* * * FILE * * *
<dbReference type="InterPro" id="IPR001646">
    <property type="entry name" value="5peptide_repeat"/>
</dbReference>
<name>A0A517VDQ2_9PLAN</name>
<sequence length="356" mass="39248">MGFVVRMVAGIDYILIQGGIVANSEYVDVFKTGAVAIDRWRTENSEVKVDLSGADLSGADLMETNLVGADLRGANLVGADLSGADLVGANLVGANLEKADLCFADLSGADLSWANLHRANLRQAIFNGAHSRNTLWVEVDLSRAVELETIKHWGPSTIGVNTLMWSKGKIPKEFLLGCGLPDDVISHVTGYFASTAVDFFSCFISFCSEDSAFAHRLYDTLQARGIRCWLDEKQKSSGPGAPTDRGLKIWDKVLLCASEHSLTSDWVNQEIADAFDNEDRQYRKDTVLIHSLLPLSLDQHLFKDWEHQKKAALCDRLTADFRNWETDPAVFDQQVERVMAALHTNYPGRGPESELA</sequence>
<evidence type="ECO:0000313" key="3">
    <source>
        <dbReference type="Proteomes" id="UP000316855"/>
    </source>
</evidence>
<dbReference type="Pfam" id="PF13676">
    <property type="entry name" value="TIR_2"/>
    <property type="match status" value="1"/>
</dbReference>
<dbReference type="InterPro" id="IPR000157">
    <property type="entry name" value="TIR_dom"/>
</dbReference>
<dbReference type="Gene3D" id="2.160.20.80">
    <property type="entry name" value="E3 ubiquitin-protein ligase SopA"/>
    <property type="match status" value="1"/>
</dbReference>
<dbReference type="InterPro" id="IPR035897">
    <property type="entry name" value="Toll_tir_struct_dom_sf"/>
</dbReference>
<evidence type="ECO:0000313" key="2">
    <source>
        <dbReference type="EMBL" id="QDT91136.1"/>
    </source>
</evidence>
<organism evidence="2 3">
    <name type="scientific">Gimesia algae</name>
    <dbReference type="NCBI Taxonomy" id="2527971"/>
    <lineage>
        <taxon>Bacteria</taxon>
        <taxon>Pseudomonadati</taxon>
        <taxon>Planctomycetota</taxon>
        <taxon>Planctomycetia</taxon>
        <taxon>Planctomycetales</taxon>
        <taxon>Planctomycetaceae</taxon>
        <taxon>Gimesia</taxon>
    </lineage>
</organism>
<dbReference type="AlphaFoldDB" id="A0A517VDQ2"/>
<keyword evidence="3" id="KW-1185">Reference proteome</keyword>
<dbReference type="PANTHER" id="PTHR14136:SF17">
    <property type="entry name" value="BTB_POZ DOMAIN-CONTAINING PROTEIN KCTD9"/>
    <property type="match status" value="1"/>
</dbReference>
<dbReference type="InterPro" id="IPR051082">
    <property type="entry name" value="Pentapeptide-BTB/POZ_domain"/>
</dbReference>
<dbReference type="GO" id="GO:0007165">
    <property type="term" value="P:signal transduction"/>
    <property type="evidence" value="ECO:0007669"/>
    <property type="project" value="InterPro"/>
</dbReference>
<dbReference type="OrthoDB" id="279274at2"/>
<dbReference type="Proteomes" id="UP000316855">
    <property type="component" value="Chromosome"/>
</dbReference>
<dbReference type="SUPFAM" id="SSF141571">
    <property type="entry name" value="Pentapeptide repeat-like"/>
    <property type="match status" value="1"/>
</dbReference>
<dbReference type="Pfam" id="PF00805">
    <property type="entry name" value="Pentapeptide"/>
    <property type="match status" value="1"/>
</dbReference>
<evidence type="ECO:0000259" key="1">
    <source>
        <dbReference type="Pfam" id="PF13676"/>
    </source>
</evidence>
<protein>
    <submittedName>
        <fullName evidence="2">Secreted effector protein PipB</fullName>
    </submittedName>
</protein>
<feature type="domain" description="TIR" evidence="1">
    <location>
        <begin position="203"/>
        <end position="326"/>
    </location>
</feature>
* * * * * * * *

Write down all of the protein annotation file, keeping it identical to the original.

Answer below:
<dbReference type="InterPro" id="IPR001646">
    <property type="entry name" value="5peptide_repeat"/>
</dbReference>
<name>A0A517VDQ2_9PLAN</name>
<sequence length="356" mass="39248">MGFVVRMVAGIDYILIQGGIVANSEYVDVFKTGAVAIDRWRTENSEVKVDLSGADLSGADLMETNLVGADLRGANLVGADLSGADLVGANLVGANLEKADLCFADLSGADLSWANLHRANLRQAIFNGAHSRNTLWVEVDLSRAVELETIKHWGPSTIGVNTLMWSKGKIPKEFLLGCGLPDDVISHVTGYFASTAVDFFSCFISFCSEDSAFAHRLYDTLQARGIRCWLDEKQKSSGPGAPTDRGLKIWDKVLLCASEHSLTSDWVNQEIADAFDNEDRQYRKDTVLIHSLLPLSLDQHLFKDWEHQKKAALCDRLTADFRNWETDPAVFDQQVERVMAALHTNYPGRGPESELA</sequence>
<evidence type="ECO:0000313" key="3">
    <source>
        <dbReference type="Proteomes" id="UP000316855"/>
    </source>
</evidence>
<dbReference type="Pfam" id="PF13676">
    <property type="entry name" value="TIR_2"/>
    <property type="match status" value="1"/>
</dbReference>
<dbReference type="InterPro" id="IPR000157">
    <property type="entry name" value="TIR_dom"/>
</dbReference>
<dbReference type="Gene3D" id="2.160.20.80">
    <property type="entry name" value="E3 ubiquitin-protein ligase SopA"/>
    <property type="match status" value="1"/>
</dbReference>
<dbReference type="InterPro" id="IPR035897">
    <property type="entry name" value="Toll_tir_struct_dom_sf"/>
</dbReference>
<evidence type="ECO:0000313" key="2">
    <source>
        <dbReference type="EMBL" id="QDT91136.1"/>
    </source>
</evidence>
<organism evidence="2 3">
    <name type="scientific">Gimesia algae</name>
    <dbReference type="NCBI Taxonomy" id="2527971"/>
    <lineage>
        <taxon>Bacteria</taxon>
        <taxon>Pseudomonadati</taxon>
        <taxon>Planctomycetota</taxon>
        <taxon>Planctomycetia</taxon>
        <taxon>Planctomycetales</taxon>
        <taxon>Planctomycetaceae</taxon>
        <taxon>Gimesia</taxon>
    </lineage>
</organism>
<dbReference type="AlphaFoldDB" id="A0A517VDQ2"/>
<keyword evidence="3" id="KW-1185">Reference proteome</keyword>
<dbReference type="PANTHER" id="PTHR14136:SF17">
    <property type="entry name" value="BTB_POZ DOMAIN-CONTAINING PROTEIN KCTD9"/>
    <property type="match status" value="1"/>
</dbReference>
<dbReference type="InterPro" id="IPR051082">
    <property type="entry name" value="Pentapeptide-BTB/POZ_domain"/>
</dbReference>
<dbReference type="GO" id="GO:0007165">
    <property type="term" value="P:signal transduction"/>
    <property type="evidence" value="ECO:0007669"/>
    <property type="project" value="InterPro"/>
</dbReference>
<dbReference type="OrthoDB" id="279274at2"/>
<dbReference type="Proteomes" id="UP000316855">
    <property type="component" value="Chromosome"/>
</dbReference>
<dbReference type="SUPFAM" id="SSF141571">
    <property type="entry name" value="Pentapeptide repeat-like"/>
    <property type="match status" value="1"/>
</dbReference>
<dbReference type="Pfam" id="PF00805">
    <property type="entry name" value="Pentapeptide"/>
    <property type="match status" value="1"/>
</dbReference>
<evidence type="ECO:0000259" key="1">
    <source>
        <dbReference type="Pfam" id="PF13676"/>
    </source>
</evidence>
<protein>
    <submittedName>
        <fullName evidence="2">Secreted effector protein PipB</fullName>
    </submittedName>
</protein>
<feature type="domain" description="TIR" evidence="1">
    <location>
        <begin position="203"/>
        <end position="326"/>
    </location>
</feature>